Earlier this year, Qualcomm (NASDAQ:QCOM) disclosed to investors that its flagship Snapdragon 810 processor would not be inside of Samsung's (NASDAQOTH:SSNLF) then-upcoming Galaxy S6 flagship smartphone. This development, the beginning of what has become a series of unfortunate events for the wireless giant's chip business, meaningfully affected the company's financial results.

According to a recent leak on Weibo, Samsung is apparently testing Qualcomm's upcoming Snapdragon 820 processor for use in Samsung's 2016 flagship, the Galaxy S7.

If Qualcomm wins this spot, this could substantially boost profitability of its chip business
Microprocessor analyst Linley Gwennap estimates that Qualcomm lost approximately $2.3 billion in business when Samsung ditched Qualcomm for its own Exynos 7420 applications processor in the S6. Additionally, since Qualcomm would have sold Samsung relatively high average selling price/margin silicon, this loss has likely had a disproportionally high impact on the operating margin of Qualcomm's chip business.

If Qualcomm can win back some models of the Galaxy S7 (for example, the ones sold in North America), then this could go a long way to boosting the profitability of the company's chip business.

Indeed, Qualcomm management has said that the company expects that, following its restructuring actions, operating margins in its chip business will be at-or-above 16% by the fourth quarter of its fiscal 2016 assuming current industry conditions persist. Winning the S7 would provide a revenue boost and potentially an operating margin boost for the company's chip business.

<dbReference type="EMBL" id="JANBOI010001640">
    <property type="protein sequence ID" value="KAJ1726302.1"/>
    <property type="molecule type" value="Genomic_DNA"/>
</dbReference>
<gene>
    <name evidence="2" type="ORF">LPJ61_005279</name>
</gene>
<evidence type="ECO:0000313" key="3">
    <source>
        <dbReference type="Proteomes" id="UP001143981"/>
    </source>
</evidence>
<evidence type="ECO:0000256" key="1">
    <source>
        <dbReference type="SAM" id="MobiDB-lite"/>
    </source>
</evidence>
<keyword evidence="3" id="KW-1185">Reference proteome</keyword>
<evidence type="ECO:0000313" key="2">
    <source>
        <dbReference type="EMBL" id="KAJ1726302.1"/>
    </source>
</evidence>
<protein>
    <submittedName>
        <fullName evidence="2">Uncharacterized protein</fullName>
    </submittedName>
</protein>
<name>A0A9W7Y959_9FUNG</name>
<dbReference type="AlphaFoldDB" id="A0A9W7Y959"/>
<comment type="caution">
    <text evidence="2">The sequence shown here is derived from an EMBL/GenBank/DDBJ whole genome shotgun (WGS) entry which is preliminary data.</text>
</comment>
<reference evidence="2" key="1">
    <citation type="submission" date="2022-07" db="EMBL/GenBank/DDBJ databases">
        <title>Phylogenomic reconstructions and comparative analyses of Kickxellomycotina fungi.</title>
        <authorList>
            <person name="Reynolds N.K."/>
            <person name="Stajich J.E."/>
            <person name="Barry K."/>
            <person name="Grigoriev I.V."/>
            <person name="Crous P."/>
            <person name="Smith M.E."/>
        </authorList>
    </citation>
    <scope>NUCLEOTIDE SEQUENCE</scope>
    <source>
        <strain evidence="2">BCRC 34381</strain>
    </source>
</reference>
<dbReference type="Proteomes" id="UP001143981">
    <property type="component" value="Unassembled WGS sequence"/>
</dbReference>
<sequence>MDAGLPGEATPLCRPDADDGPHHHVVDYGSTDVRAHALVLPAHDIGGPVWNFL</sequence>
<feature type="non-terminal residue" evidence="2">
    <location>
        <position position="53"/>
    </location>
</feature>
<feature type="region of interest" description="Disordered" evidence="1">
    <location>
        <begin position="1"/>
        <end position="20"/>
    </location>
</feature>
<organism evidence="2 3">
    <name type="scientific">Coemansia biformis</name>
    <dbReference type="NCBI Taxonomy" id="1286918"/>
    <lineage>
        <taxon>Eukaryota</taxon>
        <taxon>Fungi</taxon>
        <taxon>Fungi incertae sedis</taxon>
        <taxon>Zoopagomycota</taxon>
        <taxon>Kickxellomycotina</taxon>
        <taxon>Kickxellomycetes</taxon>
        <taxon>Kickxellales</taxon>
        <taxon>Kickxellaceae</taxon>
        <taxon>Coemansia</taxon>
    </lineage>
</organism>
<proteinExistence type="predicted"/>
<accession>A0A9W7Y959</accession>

Will it win it, though?
I believe that Qualcomm has a very good shot of winning some portion of the Galaxy S7 spots. Recently leaked specifications of the 820 point to a very compelling system-on-chip solution that integrates a host of best-in-class intellectual property blocks.

Additionally, the Snapdragon 820 is expected to be built on a FinFET manufacturing process (the aforementioned leaks suggest Samsung's 14nm technology), so Qualcomm will no longer be at a manufacturing disadvantage to Samsung's own internal Exynos applications processors as the 810 was relative to the Exynos 7420.

I don't think it's reasonable to expect that Qualcomm has a chance of winning the entirety of the Galaxy S7 spots; even when Qualcomm powered a good chunk of Samsung's flagships, Samsung still shipped devices with its own Exynos processors as well as its own modems (as well as modems from other vendors).

Further, if Qualcomm is able to win a spot inside of the Galaxy S7, then that might suggest that the chip giant has a strong chance of winning back a spot inside of Samsung's flagship Galaxy Note series of products (the upcoming Note 5 is expected to be Exynos-only in a similar vein to the S6). 

Investment takeaway
At this point, I believe that investors have baked in, in my view, an excessive amount of negativity around Qualcomm's chip business. Things aren't great there today, and Qualcomm certainly has a lot of work to do, but I'm not convinced that the chip story at Qualcomm is "finished" because of one less-than-stellar product cycle.

That said, if the Snapdragon 820 hits the market and it, like the Snapdragon 810, winds up being a disappointment from a power/performance perspective, then it would be reasonable for investors to question whether Qualcomm is still capable of delivering leadership mobile products.

Until then, though, I plan to remain long shares of Qualcomm and, subject to The Motley Fool's trading restrictions, may add additional shares of the company to my portfolio while Wall Street is still negative on the stock. 


 
 
 

Ashraf Eassa owns shares of Qualcomm. The Motley Fool recommends Qualcomm. The Motley Fool owns shares of Qualcomm. Try any of our Foolish newsletter services free for 30 days. We Fools may not all hold the same opinions, but we all believe that considering a diverse range of insights makes us better investors. The Motley Fool has a disclosure policy.